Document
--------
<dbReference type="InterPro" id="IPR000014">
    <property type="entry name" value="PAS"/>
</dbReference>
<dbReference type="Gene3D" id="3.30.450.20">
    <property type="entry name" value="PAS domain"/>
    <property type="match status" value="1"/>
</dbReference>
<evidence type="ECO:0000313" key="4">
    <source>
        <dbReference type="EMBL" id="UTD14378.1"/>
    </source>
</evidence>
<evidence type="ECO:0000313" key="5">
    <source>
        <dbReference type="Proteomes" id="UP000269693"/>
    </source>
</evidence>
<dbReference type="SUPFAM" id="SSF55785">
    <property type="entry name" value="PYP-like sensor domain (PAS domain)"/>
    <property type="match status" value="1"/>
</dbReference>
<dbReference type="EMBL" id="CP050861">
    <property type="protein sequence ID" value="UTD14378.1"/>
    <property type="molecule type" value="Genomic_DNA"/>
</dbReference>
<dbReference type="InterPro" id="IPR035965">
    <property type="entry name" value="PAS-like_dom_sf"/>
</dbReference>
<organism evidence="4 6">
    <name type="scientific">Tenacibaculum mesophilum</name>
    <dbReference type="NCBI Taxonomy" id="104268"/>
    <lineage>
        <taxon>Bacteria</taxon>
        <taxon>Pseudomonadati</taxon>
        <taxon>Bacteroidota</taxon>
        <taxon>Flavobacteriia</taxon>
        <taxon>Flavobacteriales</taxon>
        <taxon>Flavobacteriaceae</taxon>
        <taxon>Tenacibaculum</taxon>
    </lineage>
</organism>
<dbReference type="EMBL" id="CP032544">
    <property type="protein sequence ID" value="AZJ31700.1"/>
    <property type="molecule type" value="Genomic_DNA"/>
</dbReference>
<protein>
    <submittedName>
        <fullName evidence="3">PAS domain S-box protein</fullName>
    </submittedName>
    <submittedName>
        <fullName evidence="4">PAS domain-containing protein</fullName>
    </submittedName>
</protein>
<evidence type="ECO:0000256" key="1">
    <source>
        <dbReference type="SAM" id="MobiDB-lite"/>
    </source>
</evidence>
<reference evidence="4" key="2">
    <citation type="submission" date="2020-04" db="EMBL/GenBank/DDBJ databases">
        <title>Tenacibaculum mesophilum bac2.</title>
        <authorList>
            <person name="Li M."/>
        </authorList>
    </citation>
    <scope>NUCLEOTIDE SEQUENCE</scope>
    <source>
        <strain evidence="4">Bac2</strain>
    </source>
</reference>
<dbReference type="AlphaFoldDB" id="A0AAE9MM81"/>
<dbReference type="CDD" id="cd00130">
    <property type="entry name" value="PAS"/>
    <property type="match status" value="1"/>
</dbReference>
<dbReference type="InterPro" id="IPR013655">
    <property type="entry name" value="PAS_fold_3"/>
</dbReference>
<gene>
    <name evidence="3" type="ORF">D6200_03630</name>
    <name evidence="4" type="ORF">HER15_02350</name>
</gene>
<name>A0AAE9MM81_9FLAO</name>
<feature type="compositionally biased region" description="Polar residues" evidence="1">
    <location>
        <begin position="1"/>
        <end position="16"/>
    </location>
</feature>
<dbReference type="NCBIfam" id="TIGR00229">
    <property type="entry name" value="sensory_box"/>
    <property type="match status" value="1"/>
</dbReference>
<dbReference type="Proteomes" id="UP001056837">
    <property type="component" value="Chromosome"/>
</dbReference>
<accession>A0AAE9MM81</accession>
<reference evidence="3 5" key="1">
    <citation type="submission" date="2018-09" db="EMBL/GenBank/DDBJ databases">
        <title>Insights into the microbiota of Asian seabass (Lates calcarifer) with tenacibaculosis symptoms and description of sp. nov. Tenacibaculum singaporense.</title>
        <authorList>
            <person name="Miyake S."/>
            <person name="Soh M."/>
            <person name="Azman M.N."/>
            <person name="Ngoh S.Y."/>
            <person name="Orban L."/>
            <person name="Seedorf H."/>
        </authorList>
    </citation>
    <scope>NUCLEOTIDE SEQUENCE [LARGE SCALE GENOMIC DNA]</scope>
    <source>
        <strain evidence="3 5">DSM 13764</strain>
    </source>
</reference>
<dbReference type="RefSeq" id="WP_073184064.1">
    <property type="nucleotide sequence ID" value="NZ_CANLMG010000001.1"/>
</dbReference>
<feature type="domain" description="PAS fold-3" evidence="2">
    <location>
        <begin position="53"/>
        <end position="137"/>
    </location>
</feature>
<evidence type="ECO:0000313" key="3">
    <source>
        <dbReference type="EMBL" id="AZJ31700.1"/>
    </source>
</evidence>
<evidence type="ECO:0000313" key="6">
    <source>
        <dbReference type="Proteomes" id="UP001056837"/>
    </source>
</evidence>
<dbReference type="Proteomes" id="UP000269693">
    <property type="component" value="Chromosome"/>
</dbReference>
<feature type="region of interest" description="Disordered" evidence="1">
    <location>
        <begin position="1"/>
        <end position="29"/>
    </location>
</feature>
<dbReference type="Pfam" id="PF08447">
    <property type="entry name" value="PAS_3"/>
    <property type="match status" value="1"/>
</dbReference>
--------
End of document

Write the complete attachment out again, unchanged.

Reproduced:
<dbReference type="InterPro" id="IPR000014">
    <property type="entry name" value="PAS"/>
</dbReference>
<dbReference type="Gene3D" id="3.30.450.20">
    <property type="entry name" value="PAS domain"/>
    <property type="match status" value="1"/>
</dbReference>
<evidence type="ECO:0000313" key="4">
    <source>
        <dbReference type="EMBL" id="UTD14378.1"/>
    </source>
</evidence>
<evidence type="ECO:0000313" key="5">
    <source>
        <dbReference type="Proteomes" id="UP000269693"/>
    </source>
</evidence>
<dbReference type="SUPFAM" id="SSF55785">
    <property type="entry name" value="PYP-like sensor domain (PAS domain)"/>
    <property type="match status" value="1"/>
</dbReference>
<dbReference type="EMBL" id="CP050861">
    <property type="protein sequence ID" value="UTD14378.1"/>
    <property type="molecule type" value="Genomic_DNA"/>
</dbReference>
<dbReference type="InterPro" id="IPR035965">
    <property type="entry name" value="PAS-like_dom_sf"/>
</dbReference>
<organism evidence="4 6">
    <name type="scientific">Tenacibaculum mesophilum</name>
    <dbReference type="NCBI Taxonomy" id="104268"/>
    <lineage>
        <taxon>Bacteria</taxon>
        <taxon>Pseudomonadati</taxon>
        <taxon>Bacteroidota</taxon>
        <taxon>Flavobacteriia</taxon>
        <taxon>Flavobacteriales</taxon>
        <taxon>Flavobacteriaceae</taxon>
        <taxon>Tenacibaculum</taxon>
    </lineage>
</organism>
<dbReference type="EMBL" id="CP032544">
    <property type="protein sequence ID" value="AZJ31700.1"/>
    <property type="molecule type" value="Genomic_DNA"/>
</dbReference>
<protein>
    <submittedName>
        <fullName evidence="3">PAS domain S-box protein</fullName>
    </submittedName>
    <submittedName>
        <fullName evidence="4">PAS domain-containing protein</fullName>
    </submittedName>
</protein>
<evidence type="ECO:0000256" key="1">
    <source>
        <dbReference type="SAM" id="MobiDB-lite"/>
    </source>
</evidence>
<reference evidence="4" key="2">
    <citation type="submission" date="2020-04" db="EMBL/GenBank/DDBJ databases">
        <title>Tenacibaculum mesophilum bac2.</title>
        <authorList>
            <person name="Li M."/>
        </authorList>
    </citation>
    <scope>NUCLEOTIDE SEQUENCE</scope>
    <source>
        <strain evidence="4">Bac2</strain>
    </source>
</reference>
<dbReference type="AlphaFoldDB" id="A0AAE9MM81"/>
<dbReference type="CDD" id="cd00130">
    <property type="entry name" value="PAS"/>
    <property type="match status" value="1"/>
</dbReference>
<dbReference type="InterPro" id="IPR013655">
    <property type="entry name" value="PAS_fold_3"/>
</dbReference>
<gene>
    <name evidence="3" type="ORF">D6200_03630</name>
    <name evidence="4" type="ORF">HER15_02350</name>
</gene>
<name>A0AAE9MM81_9FLAO</name>
<feature type="compositionally biased region" description="Polar residues" evidence="1">
    <location>
        <begin position="1"/>
        <end position="16"/>
    </location>
</feature>
<dbReference type="NCBIfam" id="TIGR00229">
    <property type="entry name" value="sensory_box"/>
    <property type="match status" value="1"/>
</dbReference>
<dbReference type="Proteomes" id="UP001056837">
    <property type="component" value="Chromosome"/>
</dbReference>
<accession>A0AAE9MM81</accession>
<reference evidence="3 5" key="1">
    <citation type="submission" date="2018-09" db="EMBL/GenBank/DDBJ databases">
        <title>Insights into the microbiota of Asian seabass (Lates calcarifer) with tenacibaculosis symptoms and description of sp. nov. Tenacibaculum singaporense.</title>
        <authorList>
            <person name="Miyake S."/>
            <person name="Soh M."/>
            <person name="Azman M.N."/>
            <person name="Ngoh S.Y."/>
            <person name="Orban L."/>
            <person name="Seedorf H."/>
        </authorList>
    </citation>
    <scope>NUCLEOTIDE SEQUENCE [LARGE SCALE GENOMIC DNA]</scope>
    <source>
        <strain evidence="3 5">DSM 13764</strain>
    </source>
</reference>
<dbReference type="RefSeq" id="WP_073184064.1">
    <property type="nucleotide sequence ID" value="NZ_CANLMG010000001.1"/>
</dbReference>
<feature type="domain" description="PAS fold-3" evidence="2">
    <location>
        <begin position="53"/>
        <end position="137"/>
    </location>
</feature>
<evidence type="ECO:0000313" key="3">
    <source>
        <dbReference type="EMBL" id="AZJ31700.1"/>
    </source>
</evidence>
<evidence type="ECO:0000313" key="6">
    <source>
        <dbReference type="Proteomes" id="UP001056837"/>
    </source>
</evidence>
<dbReference type="Proteomes" id="UP000269693">
    <property type="component" value="Chromosome"/>
</dbReference>
<feature type="region of interest" description="Disordered" evidence="1">
    <location>
        <begin position="1"/>
        <end position="29"/>
    </location>
</feature>
<dbReference type="Pfam" id="PF08447">
    <property type="entry name" value="PAS_3"/>
    <property type="match status" value="1"/>
</dbReference>